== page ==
It is a highly cyclical industry, and many companies experience their earnings to rise or fall depending on the macroeconomic drivers and economic profit-creation cycle. Some sub-sectors are more heavily impacted, other are consistently outperforming the peers. For instance, the Power Solution business of Johnson Control, which produces advanced batteries for vehicles, is robust and generates stable cash flows. Non-cyclical aftermarket sales comprise 75% of the business’ profits. Moreover, productions costs are low. This enables the unit to increase sales through all the business cycles. Other subsectors are less fortunate and more exposed to global economy. More details regarding the performance of each industrial subsector can be found on graphic below:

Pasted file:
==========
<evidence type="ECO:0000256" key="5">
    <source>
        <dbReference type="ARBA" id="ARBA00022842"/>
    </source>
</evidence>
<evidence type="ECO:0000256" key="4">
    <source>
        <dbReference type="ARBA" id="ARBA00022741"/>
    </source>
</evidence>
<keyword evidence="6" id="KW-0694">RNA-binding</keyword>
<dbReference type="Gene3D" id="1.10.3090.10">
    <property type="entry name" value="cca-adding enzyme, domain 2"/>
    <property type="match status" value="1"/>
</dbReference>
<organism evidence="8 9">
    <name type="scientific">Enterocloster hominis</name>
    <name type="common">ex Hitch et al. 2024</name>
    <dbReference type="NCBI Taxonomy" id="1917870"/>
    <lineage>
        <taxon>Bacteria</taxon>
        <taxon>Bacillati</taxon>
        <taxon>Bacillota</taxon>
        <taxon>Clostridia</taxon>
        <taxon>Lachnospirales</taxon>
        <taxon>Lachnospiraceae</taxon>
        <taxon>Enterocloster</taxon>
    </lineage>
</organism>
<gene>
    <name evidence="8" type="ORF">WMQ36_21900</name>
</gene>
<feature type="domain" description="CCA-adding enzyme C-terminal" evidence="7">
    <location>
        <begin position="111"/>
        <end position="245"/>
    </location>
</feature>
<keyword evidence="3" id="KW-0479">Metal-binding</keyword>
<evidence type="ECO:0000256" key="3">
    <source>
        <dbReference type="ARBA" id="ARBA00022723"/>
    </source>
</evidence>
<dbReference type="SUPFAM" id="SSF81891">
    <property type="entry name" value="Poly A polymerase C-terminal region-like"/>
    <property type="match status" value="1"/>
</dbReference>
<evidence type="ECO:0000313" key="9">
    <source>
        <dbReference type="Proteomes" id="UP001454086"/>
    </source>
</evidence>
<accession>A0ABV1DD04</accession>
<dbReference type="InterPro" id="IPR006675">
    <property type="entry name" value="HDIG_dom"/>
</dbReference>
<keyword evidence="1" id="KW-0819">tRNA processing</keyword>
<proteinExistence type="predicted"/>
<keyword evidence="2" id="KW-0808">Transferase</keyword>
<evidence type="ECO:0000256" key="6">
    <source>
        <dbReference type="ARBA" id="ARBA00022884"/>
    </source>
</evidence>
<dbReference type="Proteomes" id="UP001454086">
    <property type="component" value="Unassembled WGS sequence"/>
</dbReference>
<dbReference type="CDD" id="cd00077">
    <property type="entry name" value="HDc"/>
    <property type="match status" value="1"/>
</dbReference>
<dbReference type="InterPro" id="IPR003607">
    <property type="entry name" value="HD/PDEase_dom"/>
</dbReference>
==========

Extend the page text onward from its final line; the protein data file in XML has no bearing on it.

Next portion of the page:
Rapid growth for the industry occurred in the period 2001-2007: Companies were boosting their profits either by margin expansion or by increasing capital productivity. In 2007 Industrials reached a total profit of nearly $52b, while during the crisis it dropped significantly: in 2009 total profit amount to a mere $9.9bn. However, already in 2010, the industry recovered and nearly reached the pre-crisis level, with profit up to $51.7bn. The last decline occurred in the years 2015-2016 and was related to prices of base materials such as steel or copper as well as oil and gas. On top of that, at that time a downtrend in industrial demand was observed. Overall, it resulted in a mild stagnation in industrial production. Since then, Industrials’ economic profits remain largely flat because companies were not able to increase their margins further. Currently, the sector is under a lot of pressure and face a great deal of uncertainty due to the trade war between US and China. Profits of many US Industrial companies sank in 2018 due to the imposed tariffs. Apart from that, however, the economic outlook for the industry is rather positive according to economists forecast. It is also expected that big Industrial’s conglomerates will pursue a strategy of divestures and will try to spin off less profitable businesses soon. Therefore, more deals in the sector are expected. Johnson Control itself has already spun off its automotive seat maker and safety equipment business last year.